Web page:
Exeter Signs Green Schools Alliance Pledge
January 4, 2009
Sustainability at Exeter continues to germinate! Recently, the Academy joined the savvy list of almost 160 nationwide and nearly 30 New England private and independent schools who have signed the Green Schools Alliance Pledge, promising to reduce its carbon footprint.
Phillips Exeter's Principal Ty Tingley and Principal-Designee Tom Hassan gathered with Sustainability Coordinator Jennifer Wilhelm, Energy and Environmental Management Director Rudy Cartier, and Carbon Committee students to officially sign the pledge and acknowledge their commitment to take better care of the natural world.
"This pledge is an important step toward the Academy's commitment to develop a comprehensive climate action plan and reduce our greenhouse gas emissions. This is the first time we have an official document – signed by the principal – committing the Academy to reduce greenhouse gas emissions. Our efforts to date have been well-intended and quite successful, but we haven't had a vision in place for what campus sustainability actually means for PEA. This pledge, along with conducting a comprehensive sustainability and stewardship assessment, are the fundamental steps we need to take in order to develop a roadmap for our campus sustainability efforts," says Wilhelm.
The pledge provides a guideline created by the GSA, to help participating schools reach their carbon reduction goal by establishing benchmarks for success. Working in collaboration with national, state and local governmental agencies and environmental organizations, GSA offers measuring tools and informational resources to signatory schools.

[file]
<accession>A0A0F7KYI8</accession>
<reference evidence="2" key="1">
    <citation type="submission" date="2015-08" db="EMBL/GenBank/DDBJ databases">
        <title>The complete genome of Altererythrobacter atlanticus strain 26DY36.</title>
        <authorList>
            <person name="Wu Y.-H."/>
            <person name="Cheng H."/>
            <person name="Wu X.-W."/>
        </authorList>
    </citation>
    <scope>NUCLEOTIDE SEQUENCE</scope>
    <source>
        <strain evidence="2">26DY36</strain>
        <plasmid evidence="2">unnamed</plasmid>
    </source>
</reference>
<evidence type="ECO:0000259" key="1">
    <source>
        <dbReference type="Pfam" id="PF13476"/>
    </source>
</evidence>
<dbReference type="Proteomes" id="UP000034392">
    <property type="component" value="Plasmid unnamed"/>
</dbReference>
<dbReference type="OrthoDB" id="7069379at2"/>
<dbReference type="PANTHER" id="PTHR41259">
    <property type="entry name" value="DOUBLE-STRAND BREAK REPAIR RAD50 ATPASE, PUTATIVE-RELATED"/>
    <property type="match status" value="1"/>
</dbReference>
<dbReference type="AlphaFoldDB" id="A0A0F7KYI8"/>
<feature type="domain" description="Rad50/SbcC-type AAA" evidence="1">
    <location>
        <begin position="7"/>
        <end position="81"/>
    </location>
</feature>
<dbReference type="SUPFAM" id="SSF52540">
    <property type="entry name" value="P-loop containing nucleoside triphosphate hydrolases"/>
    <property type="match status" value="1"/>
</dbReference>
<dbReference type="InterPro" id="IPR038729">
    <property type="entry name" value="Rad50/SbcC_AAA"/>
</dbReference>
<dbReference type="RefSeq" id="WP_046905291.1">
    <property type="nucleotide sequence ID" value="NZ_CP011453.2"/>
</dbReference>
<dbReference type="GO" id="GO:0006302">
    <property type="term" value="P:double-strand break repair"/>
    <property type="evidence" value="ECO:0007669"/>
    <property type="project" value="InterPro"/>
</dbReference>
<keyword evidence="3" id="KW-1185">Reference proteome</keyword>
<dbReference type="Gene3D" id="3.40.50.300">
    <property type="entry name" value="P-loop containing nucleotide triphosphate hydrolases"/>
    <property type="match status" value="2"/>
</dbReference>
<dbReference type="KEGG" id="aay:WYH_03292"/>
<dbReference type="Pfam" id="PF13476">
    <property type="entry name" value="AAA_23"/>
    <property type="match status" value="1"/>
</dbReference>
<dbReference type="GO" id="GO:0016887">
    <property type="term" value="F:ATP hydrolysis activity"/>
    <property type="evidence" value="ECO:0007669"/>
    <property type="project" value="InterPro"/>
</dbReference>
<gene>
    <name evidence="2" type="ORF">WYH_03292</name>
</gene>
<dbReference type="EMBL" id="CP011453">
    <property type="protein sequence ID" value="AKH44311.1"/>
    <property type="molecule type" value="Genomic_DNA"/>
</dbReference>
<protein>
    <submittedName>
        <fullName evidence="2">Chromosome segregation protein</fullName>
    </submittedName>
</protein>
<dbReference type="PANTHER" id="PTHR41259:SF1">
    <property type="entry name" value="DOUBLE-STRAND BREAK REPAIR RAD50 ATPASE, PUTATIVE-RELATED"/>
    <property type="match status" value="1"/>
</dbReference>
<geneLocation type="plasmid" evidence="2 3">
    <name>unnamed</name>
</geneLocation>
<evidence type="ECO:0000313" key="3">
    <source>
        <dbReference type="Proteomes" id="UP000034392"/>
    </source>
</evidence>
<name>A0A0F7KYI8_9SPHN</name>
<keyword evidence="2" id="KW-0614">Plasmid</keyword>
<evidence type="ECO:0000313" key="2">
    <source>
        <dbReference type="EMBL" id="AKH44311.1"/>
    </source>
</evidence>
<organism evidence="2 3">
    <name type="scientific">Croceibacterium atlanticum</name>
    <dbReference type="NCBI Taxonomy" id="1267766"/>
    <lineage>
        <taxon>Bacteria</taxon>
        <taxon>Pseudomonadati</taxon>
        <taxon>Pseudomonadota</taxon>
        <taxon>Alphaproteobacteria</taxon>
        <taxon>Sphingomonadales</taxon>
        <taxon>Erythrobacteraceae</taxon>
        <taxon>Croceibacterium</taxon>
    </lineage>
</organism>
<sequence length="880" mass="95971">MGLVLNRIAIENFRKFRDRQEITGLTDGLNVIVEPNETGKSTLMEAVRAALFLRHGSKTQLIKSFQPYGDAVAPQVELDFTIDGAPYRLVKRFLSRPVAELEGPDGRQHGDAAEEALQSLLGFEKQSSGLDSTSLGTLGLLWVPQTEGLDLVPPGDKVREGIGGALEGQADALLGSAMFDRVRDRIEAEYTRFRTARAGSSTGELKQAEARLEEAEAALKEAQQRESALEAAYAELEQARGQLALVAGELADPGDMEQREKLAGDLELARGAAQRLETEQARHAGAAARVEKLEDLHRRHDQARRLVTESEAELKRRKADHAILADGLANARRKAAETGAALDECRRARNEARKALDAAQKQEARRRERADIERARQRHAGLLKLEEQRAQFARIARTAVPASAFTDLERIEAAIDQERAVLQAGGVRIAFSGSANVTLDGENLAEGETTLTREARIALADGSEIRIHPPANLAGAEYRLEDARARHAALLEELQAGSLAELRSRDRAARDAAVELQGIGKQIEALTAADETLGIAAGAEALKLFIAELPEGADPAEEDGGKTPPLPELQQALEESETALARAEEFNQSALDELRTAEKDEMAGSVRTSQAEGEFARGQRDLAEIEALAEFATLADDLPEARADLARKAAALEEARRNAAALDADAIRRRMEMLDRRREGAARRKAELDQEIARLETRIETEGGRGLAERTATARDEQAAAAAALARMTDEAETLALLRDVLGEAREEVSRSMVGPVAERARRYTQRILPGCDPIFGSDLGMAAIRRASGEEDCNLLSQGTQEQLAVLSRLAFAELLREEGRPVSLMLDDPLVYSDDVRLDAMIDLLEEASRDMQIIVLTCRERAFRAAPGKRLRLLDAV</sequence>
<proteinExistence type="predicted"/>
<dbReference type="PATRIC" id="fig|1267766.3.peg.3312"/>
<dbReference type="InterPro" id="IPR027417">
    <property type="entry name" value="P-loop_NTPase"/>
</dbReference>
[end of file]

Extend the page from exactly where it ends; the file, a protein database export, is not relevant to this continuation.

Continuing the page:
Exeter has signed on as a climate steward, committing to calculating its carbon footprint by establishing an energy and carbon emissions baseline, and reducing carbon over time. Currently, efforts are focused on completing a comprehensive energy assessment, creating a sustainability task force to develop and implement an action plan, initiating tangible projects to reduce carbon emissions and demonstrate strong commitment to the PEA community.
For a large and growing number of Exeter students, commitment to sustainable practices is an urgent and growing national issue.
Raphael, an upper who serves as a co-head on the Environmental Action Committee, believes simple changes can oftentimes happen quite quickly and make a significant impact. "I'd increase the urgency with which Americans look at the environmental problems we face. Even simple things like changing the term 'global warming' to 'global scorching' could have a great impact – the fate of the human race is truly at stake, and millions of lives will be lost in the near future to the effects of global warming and excessive pollution if something drastic doesn't happen," he says. "I'd also change the focus of the environmental movement from a more 'personal-choice' angle to a more political angle."
Although Raphael says he's often frustrated with his fellow students' skepticism of the power of direct action, and their inclination to only get involved with election campaigns, being part of Exeter's intellectually mature environment makes him believe that participants in the sustainability movement can really get things done.
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Lion's note: this article first appeared on November 21, 2008.
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